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"Today's squeak..."

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PostPosted: Sun Feb 23, 2020 3:14 pm    Post subject: "Today's squeak..." Reply with quote

Doc Reinhardt wrote of "high squeaker notes" in his "Encyclopedia of the Pivot System". As did Roy Stevens in his "Triple C Embouchure Technique". The two men didn't agree on much of anything else lbut this was probably due to them being competitors.

Reinhardt introduced his high squeaker notes as part of a broader study pattern that included a lot of normal exercises. As well as embouchure theory and breath control. Meanwhile Stevens used these squeaky, high, thin "wispy" notes as the foundation of his system. At first Stevens described the recommended high tones as sounding like "wind blowing through the trees in a storm". Later as his student became more proficient at playing squeaky high notes he said that it should "
sound like a tree branch breaking in the wind".

In one of the few but fruitful conversations I've had with Chris LaBarbera he described Stevens beginning student's desired high note tones to resemble the sizzle made on the long since defunct test pattern once used on analogue television sets. Yes once upon a time most of your television channels stopped broadcasting at around 2am. So the station sent a simple test pattern received on your tv screen. The "sizzle" was caused by the tv picking up disorganized static. Probably from cosmic rays. Just a little history I thought would interesting.

Incidentally, Chris is definitely not a believer in the Stevens system. Meanwhile I kinda am. Although I highly respect Chris and know where he's coming from. Indeed Doc Reinhardt was the man Chris considered the "greatest trumpet teacher in the world". Just thought I oughta clear that one up.

Due to losing my whole upper register after tooth loss in 2018 I too have begun playing those wispy thin notes associated with the Stevens system. In fact after only a couple months in on this new embouchure I've gotten pretty good at them. Yet this post isn't about me. It's about a young man I teach who has come to me to build his upper register. Hey just because I can't play well anymore (at least for now) doesn't mean that I can't try and help others.

The young man has been with me about four months now. He's had two major turning points. The first after I introduced him to a Schilke 6a4a mouthpiece. He fit that like a fish to water. Damn he sounds good! It is a magnificent mouthpiece for him. Even more importantly however was his last lesson where I finally put him on his first high squeaker notes. OMG!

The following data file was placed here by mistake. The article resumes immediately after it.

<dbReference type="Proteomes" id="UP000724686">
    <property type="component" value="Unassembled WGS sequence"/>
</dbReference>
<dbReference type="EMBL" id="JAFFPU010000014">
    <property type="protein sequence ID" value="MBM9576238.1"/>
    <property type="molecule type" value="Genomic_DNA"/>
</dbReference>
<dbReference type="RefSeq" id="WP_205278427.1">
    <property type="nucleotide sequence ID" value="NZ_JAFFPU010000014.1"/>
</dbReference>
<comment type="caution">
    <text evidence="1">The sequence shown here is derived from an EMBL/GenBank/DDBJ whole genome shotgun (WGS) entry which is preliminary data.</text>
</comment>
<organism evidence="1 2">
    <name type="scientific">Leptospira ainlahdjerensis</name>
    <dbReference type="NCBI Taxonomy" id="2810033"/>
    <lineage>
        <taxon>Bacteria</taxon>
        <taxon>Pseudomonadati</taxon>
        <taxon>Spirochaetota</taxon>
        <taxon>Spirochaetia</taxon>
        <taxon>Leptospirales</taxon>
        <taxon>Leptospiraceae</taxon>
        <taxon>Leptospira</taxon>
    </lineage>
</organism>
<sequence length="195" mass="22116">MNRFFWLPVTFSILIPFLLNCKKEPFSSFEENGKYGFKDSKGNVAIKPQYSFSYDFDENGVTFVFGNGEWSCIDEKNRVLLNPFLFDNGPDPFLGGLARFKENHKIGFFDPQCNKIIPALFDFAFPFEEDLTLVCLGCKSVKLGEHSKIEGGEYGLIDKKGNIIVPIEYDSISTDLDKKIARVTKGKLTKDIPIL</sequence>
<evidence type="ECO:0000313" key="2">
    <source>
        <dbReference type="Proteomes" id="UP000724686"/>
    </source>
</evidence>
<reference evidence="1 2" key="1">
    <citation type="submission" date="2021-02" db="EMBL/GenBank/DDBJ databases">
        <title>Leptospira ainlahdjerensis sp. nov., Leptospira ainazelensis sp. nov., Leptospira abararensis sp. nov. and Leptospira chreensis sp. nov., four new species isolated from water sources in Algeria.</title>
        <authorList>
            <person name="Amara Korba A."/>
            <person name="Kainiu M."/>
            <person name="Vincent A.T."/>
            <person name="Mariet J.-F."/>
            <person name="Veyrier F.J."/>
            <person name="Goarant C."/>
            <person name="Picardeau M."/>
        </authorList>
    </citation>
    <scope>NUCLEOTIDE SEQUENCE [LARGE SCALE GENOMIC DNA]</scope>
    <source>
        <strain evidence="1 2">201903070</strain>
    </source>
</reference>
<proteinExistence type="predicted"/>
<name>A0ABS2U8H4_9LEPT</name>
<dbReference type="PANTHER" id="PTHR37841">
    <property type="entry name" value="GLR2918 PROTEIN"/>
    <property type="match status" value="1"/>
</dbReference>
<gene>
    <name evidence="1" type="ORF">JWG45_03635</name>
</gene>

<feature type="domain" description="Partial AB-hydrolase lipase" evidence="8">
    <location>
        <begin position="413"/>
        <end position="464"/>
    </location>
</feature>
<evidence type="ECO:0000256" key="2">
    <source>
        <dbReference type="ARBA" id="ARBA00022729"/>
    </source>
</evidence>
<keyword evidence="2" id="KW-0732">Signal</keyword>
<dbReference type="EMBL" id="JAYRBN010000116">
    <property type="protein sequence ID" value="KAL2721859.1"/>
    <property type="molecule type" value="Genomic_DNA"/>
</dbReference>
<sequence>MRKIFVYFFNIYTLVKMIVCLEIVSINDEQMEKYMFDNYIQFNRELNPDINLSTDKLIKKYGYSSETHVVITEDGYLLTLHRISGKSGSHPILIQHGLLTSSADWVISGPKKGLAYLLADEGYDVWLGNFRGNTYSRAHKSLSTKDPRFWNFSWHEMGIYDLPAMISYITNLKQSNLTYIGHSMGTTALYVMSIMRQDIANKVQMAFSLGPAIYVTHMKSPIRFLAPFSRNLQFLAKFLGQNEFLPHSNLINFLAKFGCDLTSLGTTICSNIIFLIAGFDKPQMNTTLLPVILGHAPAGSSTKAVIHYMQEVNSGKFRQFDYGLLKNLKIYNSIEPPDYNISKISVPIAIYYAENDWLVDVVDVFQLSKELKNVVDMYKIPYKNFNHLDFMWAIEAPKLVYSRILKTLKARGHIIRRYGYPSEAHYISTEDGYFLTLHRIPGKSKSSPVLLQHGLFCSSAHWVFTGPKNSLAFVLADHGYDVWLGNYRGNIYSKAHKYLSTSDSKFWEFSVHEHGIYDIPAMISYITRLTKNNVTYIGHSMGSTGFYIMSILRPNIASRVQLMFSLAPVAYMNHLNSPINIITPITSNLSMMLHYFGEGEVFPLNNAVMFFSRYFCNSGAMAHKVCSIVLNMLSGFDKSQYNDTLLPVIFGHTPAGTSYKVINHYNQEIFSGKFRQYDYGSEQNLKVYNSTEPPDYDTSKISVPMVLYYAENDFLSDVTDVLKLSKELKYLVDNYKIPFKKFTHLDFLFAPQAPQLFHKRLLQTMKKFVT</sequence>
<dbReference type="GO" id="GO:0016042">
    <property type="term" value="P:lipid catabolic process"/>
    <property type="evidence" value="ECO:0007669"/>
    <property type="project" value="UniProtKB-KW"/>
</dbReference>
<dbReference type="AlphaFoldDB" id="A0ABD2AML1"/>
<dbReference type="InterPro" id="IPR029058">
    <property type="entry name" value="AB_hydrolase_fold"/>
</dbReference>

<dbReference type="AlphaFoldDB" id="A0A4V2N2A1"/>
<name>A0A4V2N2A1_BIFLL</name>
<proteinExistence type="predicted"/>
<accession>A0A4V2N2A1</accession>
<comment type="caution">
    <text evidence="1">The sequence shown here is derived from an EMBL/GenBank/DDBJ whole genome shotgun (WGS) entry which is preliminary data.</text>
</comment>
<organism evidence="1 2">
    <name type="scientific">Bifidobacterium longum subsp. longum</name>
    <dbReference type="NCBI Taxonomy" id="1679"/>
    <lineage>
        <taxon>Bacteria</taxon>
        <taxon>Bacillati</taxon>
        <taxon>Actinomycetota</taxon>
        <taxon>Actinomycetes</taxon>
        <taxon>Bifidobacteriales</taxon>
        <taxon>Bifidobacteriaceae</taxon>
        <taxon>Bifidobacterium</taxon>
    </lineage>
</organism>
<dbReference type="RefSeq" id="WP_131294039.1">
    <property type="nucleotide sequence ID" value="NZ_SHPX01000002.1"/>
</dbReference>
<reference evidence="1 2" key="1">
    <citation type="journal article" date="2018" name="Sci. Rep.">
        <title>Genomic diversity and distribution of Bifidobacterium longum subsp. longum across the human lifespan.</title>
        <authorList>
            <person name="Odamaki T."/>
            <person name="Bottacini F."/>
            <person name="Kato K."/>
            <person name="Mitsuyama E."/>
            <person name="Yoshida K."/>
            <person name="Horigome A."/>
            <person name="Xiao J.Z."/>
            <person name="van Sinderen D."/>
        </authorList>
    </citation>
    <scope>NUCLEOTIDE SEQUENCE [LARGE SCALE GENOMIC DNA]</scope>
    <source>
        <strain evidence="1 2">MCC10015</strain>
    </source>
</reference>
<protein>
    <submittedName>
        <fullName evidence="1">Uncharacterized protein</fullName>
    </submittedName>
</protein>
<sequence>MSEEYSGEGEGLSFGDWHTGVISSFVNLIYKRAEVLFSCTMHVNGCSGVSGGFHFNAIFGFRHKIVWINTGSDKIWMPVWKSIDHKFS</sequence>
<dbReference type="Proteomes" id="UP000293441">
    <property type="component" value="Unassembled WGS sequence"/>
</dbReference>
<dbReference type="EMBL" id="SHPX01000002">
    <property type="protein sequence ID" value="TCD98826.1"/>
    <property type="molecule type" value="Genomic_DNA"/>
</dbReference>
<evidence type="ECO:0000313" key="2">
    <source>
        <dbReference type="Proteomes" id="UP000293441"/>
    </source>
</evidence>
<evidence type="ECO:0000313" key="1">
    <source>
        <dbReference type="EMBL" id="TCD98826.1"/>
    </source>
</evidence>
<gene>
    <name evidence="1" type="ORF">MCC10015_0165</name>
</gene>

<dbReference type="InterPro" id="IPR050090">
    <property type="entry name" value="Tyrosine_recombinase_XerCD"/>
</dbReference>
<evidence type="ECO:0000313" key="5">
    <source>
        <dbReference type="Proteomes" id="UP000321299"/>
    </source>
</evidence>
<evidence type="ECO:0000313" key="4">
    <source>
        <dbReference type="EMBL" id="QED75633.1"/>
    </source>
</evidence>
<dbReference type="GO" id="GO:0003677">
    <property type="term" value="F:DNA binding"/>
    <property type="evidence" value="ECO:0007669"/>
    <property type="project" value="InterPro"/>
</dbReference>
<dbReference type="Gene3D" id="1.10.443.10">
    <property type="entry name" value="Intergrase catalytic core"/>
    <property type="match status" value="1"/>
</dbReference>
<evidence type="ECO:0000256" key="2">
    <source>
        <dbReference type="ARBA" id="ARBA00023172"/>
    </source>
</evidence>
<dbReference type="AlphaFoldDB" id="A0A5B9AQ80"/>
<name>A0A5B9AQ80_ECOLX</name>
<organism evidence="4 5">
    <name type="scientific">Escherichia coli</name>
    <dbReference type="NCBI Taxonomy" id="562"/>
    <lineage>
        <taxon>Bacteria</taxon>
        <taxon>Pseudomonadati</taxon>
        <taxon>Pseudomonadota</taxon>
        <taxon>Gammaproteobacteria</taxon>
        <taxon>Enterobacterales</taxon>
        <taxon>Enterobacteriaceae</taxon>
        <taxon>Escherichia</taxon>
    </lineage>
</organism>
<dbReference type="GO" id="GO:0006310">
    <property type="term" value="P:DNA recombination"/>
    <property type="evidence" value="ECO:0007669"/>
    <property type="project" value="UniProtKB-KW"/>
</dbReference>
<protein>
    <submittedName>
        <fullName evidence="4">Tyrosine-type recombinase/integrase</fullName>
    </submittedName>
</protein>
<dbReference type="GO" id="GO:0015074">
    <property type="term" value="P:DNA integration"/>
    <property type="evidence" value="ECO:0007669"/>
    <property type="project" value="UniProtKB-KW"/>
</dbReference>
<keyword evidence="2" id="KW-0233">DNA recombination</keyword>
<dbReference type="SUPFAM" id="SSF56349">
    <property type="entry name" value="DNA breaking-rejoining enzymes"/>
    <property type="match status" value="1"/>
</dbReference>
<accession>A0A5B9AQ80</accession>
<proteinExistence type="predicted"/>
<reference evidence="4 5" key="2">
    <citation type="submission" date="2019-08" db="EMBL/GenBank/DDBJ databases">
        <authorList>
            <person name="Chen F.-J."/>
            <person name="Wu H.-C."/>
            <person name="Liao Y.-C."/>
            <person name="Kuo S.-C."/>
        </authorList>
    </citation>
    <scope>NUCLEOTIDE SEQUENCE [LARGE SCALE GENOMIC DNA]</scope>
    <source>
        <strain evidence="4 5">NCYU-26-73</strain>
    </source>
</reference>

Hey it was impressive! Instead of him starting in the middle register then working on up to a loud high F? You know blowing like hell, turning red and hitting a shaky but full bodied high F? He got the sweetest little piano to mezzo piano high F. This got me thinking.

I immediately felt remiss for not starting him on these squeaky high notes before. But that's what I always do perfectionist that I am. However despite my general irreverence towards "conventional thinking" as applied to playing high notes? I was actually guilty of pushing some of that same conventional thinking myself. Seriously! I felt guilty all weekend. Because had I put the man on a weekly plan of squeakers included with his regular diet of practice he might actually be playing double Cs and above by now.

Lastly I just wanted to note that the young man does not change his embouchure in order to blow these fine squeakers. Also he plays them either wet or dry but with a slight preference to play.on dry chops. This I believe is a normal condition. I have it on good authority that the Stevens protege Roy Roman. (Fine scream player you should listen to him!) Initially learned to blow high notes on dry chops. However about a year or two later he switched on over to playing on wet lips. As in hot weather the perspiration becomes a wetting factor. On hot, outdoor concerts Roman couldn't easily maintain a dry surface for his chops. So he just practiced playing on wet chops until he no longer needed the dry surface to assist his ability to ascend into the extreme upper register. And I truly believe that this account is very useful. Because it means that at the beginning of blowing high notes it's okay to take a "power assist" advantage from utilizing dry lips.

"Today's squeak is tomorrow's note"
"It is surprising how skilled you can become on a very limited (trumpet) embouchure and how many years you can play on that and then how difficult it is to correct that once you find that it is tremendously limited". Bill Moriarty, 2005
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Joined: 31 Dec 2015
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Location: Oakland, CA

PostPosted: Thu Feb 27, 2020 11:28 am    Post subject: Reply with quote

I have found it beneficial to practice very soft breath attacks in my apartment with the goal to keep my body completely relaxed, with good habits, and not alarm the neighbors. I like to play the range above high C with as little air and as soft as possible. Doing this every other day alternating with practicing full volume in a room where I can project without fear of disturbing the peace has been great for me. I take those tiny little soft high notes and just add some air to them.
Edwards X-13
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